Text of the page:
Photography Tips for Rain, Mist, & Fog
So maybe you’ve mastered sunsets, and shooting in natural light. You’ve probably already read our post on composition….but you’re looking for something more, something a little unique. Maybe you’re ready to push the boundaries of your photography a little bit further and branch out of the “norm”. If you’re looking for an interesting take on photography, to add a new style of photo to your repertoire, then this post is for you! Today we’re going to give you a few tips for shooting in unconventional (and sometimes more difficult) weather conditions such as mist, fog, rain, and hail.
Photo by Ben Heine
Most of us photo nuts are disappointed when we see rain in the forecast, not only do we associate less than perfect weather with bad photos, but we don’t want to chance ruining our precious gear. Of course, wrecking your gear by taking it out into wet weather is a very valid concern…but just because the weather isn’t brilliant doesn’t mean you can’t shoot. In fact, shooting in less than perfect weather creates a whole new set of photography opportunities. If you shift your thinking a bit to begin thinking about “bad” weather as a unique shooting experience, much like shooting a 4am sunrise, you’ll begin to notice photo opportunities even on days when there’s no sun in sight.
Let’s talk practicality for a moment – if you plan to shoot in misty or rainy conditions you will want to ensure you’ve got enough protection for your camera. There’s a ton of options for keeping your camera protected, you can go the pro route and pick up a rain cover, or you can always go low budget and use a Ziploc or plastic bag. If it’s not raining very hard you may be able to find shelter under a tree, you could shoot from the car with the window open, or if you’re shooting in the city you can stand under an awning. What we’re saying here is get out there and take photos even if it’s raining, there’s always a way!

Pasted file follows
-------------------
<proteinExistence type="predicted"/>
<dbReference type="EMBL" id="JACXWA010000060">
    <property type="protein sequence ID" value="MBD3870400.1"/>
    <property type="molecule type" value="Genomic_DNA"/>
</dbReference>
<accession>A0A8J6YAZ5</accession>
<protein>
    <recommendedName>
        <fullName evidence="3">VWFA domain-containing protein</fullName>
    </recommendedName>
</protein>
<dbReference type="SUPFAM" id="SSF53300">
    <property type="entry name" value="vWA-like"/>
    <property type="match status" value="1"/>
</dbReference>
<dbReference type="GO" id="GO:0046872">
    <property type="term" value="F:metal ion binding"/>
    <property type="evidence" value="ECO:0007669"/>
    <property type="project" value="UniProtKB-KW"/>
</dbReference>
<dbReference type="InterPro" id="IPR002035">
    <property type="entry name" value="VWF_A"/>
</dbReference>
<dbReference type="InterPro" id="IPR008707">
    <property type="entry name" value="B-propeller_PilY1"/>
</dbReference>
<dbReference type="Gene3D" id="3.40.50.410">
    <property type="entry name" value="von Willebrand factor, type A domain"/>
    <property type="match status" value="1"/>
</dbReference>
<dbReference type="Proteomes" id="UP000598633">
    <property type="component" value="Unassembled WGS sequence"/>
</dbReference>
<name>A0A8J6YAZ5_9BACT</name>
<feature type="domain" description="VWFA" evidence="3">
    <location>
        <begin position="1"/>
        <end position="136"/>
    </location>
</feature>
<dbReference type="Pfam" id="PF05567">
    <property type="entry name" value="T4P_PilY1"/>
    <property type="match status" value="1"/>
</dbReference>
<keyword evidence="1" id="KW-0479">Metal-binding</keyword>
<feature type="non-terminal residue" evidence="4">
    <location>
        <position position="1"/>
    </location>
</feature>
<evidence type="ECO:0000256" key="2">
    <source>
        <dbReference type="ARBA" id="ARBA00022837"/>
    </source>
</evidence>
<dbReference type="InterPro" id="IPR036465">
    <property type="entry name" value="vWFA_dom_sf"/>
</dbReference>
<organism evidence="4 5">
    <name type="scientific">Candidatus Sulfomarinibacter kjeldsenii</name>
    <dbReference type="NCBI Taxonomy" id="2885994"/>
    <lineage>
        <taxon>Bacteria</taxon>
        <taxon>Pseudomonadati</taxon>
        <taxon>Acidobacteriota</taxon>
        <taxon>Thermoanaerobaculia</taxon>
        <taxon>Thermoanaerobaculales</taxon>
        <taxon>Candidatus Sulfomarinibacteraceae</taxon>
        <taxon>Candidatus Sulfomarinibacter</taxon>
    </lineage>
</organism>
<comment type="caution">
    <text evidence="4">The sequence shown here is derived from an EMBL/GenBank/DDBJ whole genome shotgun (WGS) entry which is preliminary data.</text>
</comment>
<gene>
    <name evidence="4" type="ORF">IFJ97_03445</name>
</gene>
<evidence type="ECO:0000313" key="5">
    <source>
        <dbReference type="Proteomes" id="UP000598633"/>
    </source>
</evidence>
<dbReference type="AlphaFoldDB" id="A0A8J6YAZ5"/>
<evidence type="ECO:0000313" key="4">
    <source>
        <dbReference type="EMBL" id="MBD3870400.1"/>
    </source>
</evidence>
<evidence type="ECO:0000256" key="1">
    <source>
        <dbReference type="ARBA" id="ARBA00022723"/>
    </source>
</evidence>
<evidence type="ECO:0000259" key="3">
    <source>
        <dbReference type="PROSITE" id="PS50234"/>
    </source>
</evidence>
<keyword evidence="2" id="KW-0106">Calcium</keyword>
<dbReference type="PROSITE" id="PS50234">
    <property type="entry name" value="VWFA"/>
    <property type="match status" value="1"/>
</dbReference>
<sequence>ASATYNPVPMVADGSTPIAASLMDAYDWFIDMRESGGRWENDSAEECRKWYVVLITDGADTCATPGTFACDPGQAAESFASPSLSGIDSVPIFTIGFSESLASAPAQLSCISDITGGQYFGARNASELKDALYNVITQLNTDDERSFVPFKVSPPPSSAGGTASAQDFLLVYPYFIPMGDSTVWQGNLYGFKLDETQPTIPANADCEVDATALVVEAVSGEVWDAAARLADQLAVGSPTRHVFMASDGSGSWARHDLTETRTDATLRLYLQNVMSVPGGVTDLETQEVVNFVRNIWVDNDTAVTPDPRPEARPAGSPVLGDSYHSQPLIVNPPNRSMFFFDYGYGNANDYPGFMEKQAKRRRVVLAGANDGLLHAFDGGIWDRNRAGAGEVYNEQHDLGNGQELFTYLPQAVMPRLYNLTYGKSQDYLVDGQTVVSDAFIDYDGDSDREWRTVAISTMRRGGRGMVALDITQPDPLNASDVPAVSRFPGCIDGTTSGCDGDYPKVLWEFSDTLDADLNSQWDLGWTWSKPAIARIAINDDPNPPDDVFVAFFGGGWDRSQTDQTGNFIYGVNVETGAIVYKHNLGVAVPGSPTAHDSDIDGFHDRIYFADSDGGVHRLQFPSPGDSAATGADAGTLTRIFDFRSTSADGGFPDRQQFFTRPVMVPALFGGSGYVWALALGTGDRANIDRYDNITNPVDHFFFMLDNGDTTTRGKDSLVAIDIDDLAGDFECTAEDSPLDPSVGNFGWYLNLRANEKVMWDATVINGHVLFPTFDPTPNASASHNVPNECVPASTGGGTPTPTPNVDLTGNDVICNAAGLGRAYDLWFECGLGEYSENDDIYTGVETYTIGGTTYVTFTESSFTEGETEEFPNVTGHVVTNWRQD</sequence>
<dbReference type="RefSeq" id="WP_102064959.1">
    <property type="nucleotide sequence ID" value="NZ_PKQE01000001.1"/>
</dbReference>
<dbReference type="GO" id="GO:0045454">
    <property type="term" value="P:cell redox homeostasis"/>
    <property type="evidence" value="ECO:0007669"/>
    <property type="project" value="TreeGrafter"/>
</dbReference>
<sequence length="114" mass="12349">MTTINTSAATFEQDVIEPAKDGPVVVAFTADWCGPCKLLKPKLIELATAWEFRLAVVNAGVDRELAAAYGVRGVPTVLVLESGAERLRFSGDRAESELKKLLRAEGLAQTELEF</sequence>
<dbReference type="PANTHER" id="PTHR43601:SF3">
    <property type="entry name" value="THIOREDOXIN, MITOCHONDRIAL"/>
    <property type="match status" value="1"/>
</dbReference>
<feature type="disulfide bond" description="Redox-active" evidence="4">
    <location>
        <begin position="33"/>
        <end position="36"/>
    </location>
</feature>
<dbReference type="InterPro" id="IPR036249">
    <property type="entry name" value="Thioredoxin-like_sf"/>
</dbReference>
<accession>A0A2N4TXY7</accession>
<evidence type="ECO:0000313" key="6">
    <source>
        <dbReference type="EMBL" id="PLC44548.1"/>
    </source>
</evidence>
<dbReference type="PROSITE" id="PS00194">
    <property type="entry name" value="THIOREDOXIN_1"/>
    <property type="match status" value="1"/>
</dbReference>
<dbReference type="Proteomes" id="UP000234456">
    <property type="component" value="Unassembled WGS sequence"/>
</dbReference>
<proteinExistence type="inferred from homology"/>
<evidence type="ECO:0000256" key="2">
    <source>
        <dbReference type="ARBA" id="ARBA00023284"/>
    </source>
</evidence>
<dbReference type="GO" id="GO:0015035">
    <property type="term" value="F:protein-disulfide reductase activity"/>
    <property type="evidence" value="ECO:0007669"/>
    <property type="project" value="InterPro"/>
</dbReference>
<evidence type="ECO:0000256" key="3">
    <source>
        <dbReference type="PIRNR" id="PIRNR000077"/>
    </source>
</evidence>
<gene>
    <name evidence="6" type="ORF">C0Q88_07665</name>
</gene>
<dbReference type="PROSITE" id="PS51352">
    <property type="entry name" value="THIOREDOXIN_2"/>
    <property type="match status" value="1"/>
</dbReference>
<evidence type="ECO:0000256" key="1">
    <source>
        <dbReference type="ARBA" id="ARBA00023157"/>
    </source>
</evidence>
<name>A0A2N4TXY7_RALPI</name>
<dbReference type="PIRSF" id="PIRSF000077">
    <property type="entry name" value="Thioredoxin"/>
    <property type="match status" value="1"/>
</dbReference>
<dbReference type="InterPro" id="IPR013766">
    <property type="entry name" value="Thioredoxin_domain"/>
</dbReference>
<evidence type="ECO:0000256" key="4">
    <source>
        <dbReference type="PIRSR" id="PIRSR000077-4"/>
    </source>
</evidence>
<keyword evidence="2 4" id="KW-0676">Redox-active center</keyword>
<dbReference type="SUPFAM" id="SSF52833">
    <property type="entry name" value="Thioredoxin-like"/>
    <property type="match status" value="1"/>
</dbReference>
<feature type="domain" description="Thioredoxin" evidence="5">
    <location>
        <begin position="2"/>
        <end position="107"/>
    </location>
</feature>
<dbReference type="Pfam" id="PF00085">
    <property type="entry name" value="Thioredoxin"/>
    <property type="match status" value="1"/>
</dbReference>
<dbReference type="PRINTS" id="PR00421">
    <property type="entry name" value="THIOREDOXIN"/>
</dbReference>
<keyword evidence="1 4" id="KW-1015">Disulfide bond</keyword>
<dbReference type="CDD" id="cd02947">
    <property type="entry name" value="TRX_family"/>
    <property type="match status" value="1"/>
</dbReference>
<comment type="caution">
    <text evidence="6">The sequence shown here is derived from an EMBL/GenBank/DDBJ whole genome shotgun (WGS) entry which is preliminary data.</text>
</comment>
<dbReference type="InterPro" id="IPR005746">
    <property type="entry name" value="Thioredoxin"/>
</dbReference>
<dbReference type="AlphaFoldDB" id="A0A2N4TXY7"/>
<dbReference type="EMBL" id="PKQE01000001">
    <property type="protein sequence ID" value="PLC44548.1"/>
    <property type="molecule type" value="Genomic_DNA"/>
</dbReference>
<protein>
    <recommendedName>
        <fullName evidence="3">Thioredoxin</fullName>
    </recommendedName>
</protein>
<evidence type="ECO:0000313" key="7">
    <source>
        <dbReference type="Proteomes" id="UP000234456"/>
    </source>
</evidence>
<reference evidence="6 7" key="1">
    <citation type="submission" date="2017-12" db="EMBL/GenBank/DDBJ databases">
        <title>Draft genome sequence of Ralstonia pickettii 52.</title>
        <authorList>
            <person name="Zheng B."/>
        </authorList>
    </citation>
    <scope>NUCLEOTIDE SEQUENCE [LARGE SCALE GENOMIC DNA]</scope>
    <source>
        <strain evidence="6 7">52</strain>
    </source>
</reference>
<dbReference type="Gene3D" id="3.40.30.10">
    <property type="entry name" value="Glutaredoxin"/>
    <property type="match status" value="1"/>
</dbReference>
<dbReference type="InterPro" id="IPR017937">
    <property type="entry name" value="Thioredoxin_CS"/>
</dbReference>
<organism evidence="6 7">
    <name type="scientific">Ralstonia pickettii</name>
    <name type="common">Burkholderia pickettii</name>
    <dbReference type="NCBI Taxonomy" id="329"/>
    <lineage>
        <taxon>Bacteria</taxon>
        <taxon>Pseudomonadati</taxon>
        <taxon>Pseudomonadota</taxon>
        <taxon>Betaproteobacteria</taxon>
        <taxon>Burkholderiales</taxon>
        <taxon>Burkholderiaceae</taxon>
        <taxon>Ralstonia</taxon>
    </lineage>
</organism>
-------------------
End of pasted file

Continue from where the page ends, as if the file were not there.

So now that you’ve got your precious gear covered, let’s talk shooting tips.
Bring a Tripod
Rain, mist, and fog means there’s clouds…which also means there’s less natural light available. Given that there is less light you may need to shoot at slower shutter speeds to allow more light into the camera. Avoid that nasty camera shake by shooting with a tripod or monopod.
Look for Fog and Mist
Into the Fog
Photo by Feldore McHugh
Fog and mist can add that something special to your photo, especially in the very early morning and late evening. Typically you will get the best results if you shoot fog and mist during what would normally be the “Golden Hour”. If it is a cold misty morning you’ll need to shoot fast before the sun burns through the mist. Look for water vapor rising from ponds, rivers, and streams, or swirling up from valleys and ravines.
If you are shooting in the fog take a look for interesting silhouettes that stand out against the swamp-like background. You can achieve some stunning compositions with objects emerging from the fog! Be aware of the objects around you and the way the fog affects those objects. Also keep in mind that fog is pretty dark, so along with shutter speed you might also need to consider exposure. Try increasing the f-stop by ½ or ¾ of a stop to ensure your photos aren’t too dark.
Shoot the Raindrops and Condensation
Photo by Valerie Pearce
The patterns that raindrops and condensation make on objects around you are like none other found in nature! They’re unique and often very beautiful. Look for raindrops on leaves, condensation on water pipes, rain dripping down windows or off of tree branches for inspiration.
Photo by José Eugenio Gómez Rodríguez
If you’re brave enough to go out in a lightning and thunderstorm, be ready to expect the unexpected. Shooting lightning can be really fun, even if it is a bit unpredictable! We could probably write a whole post on this subject (watch this space we just might do that) but a couple of things to remember for shooting lightning is keep your camera on the tripod, use long shutter speeds (as long as possible – maybe even the bulb setting), and set up your shot ahead of time. You’ll need to keep the shutter open as often as possible to capture the lightning, so just sit, shoot, and be patient. Don’t forget you can stack your lightning images to great effect in post-processing!
One final note before you head out into the rain…take a towel with you, the weather is unpredictable people!